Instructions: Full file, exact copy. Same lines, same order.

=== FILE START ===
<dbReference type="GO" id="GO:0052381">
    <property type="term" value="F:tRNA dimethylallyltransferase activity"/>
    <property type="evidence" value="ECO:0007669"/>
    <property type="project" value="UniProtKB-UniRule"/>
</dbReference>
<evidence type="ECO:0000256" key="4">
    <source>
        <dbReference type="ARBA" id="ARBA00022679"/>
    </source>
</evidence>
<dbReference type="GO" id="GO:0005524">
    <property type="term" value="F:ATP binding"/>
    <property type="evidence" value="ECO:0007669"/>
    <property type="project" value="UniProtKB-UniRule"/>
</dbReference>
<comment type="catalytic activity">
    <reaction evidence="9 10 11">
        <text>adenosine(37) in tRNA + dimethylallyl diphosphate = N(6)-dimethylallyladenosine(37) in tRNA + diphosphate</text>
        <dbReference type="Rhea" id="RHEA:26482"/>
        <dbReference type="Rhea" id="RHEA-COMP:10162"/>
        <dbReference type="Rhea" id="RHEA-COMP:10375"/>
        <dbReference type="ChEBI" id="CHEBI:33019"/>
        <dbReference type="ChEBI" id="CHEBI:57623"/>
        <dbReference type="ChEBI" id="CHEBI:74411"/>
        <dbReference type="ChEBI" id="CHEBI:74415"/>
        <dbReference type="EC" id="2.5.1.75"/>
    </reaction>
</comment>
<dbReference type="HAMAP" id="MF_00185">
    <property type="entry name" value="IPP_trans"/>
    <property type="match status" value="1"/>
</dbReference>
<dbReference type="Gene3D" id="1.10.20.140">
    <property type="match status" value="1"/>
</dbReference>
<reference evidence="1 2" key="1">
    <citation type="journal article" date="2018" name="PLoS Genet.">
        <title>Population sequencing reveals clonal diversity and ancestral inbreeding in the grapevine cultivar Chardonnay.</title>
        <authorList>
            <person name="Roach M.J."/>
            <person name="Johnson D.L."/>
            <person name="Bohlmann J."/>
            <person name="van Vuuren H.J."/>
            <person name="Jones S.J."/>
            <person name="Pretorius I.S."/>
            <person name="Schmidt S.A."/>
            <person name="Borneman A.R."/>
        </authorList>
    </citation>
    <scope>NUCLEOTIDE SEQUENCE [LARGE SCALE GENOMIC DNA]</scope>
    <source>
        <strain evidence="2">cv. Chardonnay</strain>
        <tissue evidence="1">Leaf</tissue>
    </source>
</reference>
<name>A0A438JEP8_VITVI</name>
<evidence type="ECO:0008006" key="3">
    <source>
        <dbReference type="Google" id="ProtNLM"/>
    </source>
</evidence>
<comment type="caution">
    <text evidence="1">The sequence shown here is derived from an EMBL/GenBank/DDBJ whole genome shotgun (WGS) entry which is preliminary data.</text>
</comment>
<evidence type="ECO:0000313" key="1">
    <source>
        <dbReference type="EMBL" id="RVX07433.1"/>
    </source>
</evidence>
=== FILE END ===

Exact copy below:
<dbReference type="GO" id="GO:0052381">
    <property type="term" value="F:tRNA dimethylallyltransferase activity"/>
    <property type="evidence" value="ECO:0007669"/>
    <property type="project" value="UniProtKB-UniRule"/>
</dbReference>
<evidence type="ECO:0000256" key="4">
    <source>
        <dbReference type="ARBA" id="ARBA00022679"/>
    </source>
</evidence>
<dbReference type="GO" id="GO:0005524">
    <property type="term" value="F:ATP binding"/>
    <property type="evidence" value="ECO:0007669"/>
    <property type="project" value="UniProtKB-UniRule"/>
</dbReference>
<comment type="catalytic activity">
    <reaction evidence="9 10 11">
        <text>adenosine(37) in tRNA + dimethylallyl diphosphate = N(6)-dimethylallyladenosine(37) in tRNA + diphosphate</text>
        <dbReference type="Rhea" id="RHEA:26482"/>
        <dbReference type="Rhea" id="RHEA-COMP:10162"/>
        <dbReference type="Rhea" id="RHEA-COMP:10375"/>
        <dbReference type="ChEBI" id="CHEBI:33019"/>
        <dbReference type="ChEBI" id="CHEBI:57623"/>
        <dbReference type="ChEBI" id="CHEBI:74411"/>
        <dbReference type="ChEBI" id="CHEBI:74415"/>
        <dbReference type="EC" id="2.5.1.75"/>
    </reaction>
</comment>
<dbReference type="HAMAP" id="MF_00185">
    <property type="entry name" value="IPP_trans"/>
    <property type="match status" value="1"/>
</dbReference>
<dbReference type="Gene3D" id="1.10.20.140">
    <property type="match status" value="1"/>
</dbReference>
<reference evidence="1 2" key="1">
    <citation type="journal article" date="2018" name="PLoS Genet.">
        <title>Population sequencing reveals clonal diversity and ancestral inbreeding in the grapevine cultivar Chardonnay.</title>
        <authorList>
            <person name="Roach M.J."/>
            <person name="Johnson D.L."/>
            <person name="Bohlmann J."/>
            <person name="van Vuuren H.J."/>
            <person name="Jones S.J."/>
            <person name="Pretorius I.S."/>
            <person name="Schmidt S.A."/>
            <person name="Borneman A.R."/>
        </authorList>
    </citation>
    <scope>NUCLEOTIDE SEQUENCE [LARGE SCALE GENOMIC DNA]</scope>
    <source>
        <strain evidence="2">cv. Chardonnay</strain>
        <tissue evidence="1">Leaf</tissue>
    </source>
</reference>
<name>A0A438JEP8_VITVI</name>
<evidence type="ECO:0008006" key="3">
    <source>
        <dbReference type="Google" id="ProtNLM"/>
    </source>
</evidence>
<comment type="caution">
    <text evidence="1">The sequence shown here is derived from an EMBL/GenBank/DDBJ whole genome shotgun (WGS) entry which is preliminary data.</text>
</comment>
<evidence type="ECO:0000313" key="1">
    <source>
        <dbReference type="EMBL" id="RVX07433.1"/>
    </source>
</evidence>